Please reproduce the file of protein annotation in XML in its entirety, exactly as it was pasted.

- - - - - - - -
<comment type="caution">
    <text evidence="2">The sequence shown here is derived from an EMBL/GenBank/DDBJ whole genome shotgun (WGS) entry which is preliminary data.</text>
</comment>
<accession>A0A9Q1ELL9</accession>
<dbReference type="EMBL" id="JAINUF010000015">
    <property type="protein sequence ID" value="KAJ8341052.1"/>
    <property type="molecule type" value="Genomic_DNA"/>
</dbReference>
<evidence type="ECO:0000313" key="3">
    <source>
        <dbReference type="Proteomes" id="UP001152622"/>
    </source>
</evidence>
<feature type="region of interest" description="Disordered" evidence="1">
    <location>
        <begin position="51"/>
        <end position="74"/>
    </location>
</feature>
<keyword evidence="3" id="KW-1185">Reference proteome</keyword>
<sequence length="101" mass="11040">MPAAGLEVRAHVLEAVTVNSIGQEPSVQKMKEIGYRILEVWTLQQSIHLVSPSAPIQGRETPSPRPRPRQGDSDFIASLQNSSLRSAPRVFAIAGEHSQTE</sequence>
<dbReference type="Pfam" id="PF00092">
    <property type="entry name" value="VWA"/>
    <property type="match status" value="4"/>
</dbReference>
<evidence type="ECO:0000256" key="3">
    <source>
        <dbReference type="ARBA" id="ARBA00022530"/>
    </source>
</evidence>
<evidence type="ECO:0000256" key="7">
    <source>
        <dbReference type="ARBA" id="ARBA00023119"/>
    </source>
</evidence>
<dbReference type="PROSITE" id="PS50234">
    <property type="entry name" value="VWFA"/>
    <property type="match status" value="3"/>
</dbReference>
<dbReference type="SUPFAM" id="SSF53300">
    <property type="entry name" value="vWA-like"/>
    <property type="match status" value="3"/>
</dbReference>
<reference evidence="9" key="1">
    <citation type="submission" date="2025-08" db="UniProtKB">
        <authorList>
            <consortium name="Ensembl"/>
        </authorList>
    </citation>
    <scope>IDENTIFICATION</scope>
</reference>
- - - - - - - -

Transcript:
<comment type="caution">
    <text evidence="2">The sequence shown here is derived from an EMBL/GenBank/DDBJ whole genome shotgun (WGS) entry which is preliminary data.</text>
</comment>
<accession>A0A9Q1ELL9</accession>
<dbReference type="EMBL" id="JAINUF010000015">
    <property type="protein sequence ID" value="KAJ8341052.1"/>
    <property type="molecule type" value="Genomic_DNA"/>
</dbReference>
<evidence type="ECO:0000313" key="3">
    <source>
        <dbReference type="Proteomes" id="UP001152622"/>
    </source>
</evidence>
<feature type="region of interest" description="Disordered" evidence="1">
    <location>
        <begin position="51"/>
        <end position="74"/>
    </location>
</feature>
<keyword evidence="3" id="KW-1185">Reference proteome</keyword>
<sequence length="101" mass="11040">MPAAGLEVRAHVLEAVTVNSIGQEPSVQKMKEIGYRILEVWTLQQSIHLVSPSAPIQGRETPSPRPRPRQGDSDFIASLQNSSLRSAPRVFAIAGEHSQTE</sequence>
<dbReference type="Pfam" id="PF00092">
    <property type="entry name" value="VWA"/>
    <property type="match status" value="4"/>
</dbReference>
<evidence type="ECO:0000256" key="3">
    <source>
        <dbReference type="ARBA" id="ARBA00022530"/>
    </source>
</evidence>
<evidence type="ECO:0000256" key="7">
    <source>
        <dbReference type="ARBA" id="ARBA00023119"/>
    </source>
</evidence>
<dbReference type="PROSITE" id="PS50234">
    <property type="entry name" value="VWFA"/>
    <property type="match status" value="3"/>
</dbReference>
<dbReference type="SUPFAM" id="SSF53300">
    <property type="entry name" value="vWA-like"/>
    <property type="match status" value="3"/>
</dbReference>
<reference evidence="9" key="1">
    <citation type="submission" date="2025-08" db="UniProtKB">
        <authorList>
            <consortium name="Ensembl"/>
        </authorList>
    </citation>
    <scope>IDENTIFICATION</scope>
</reference>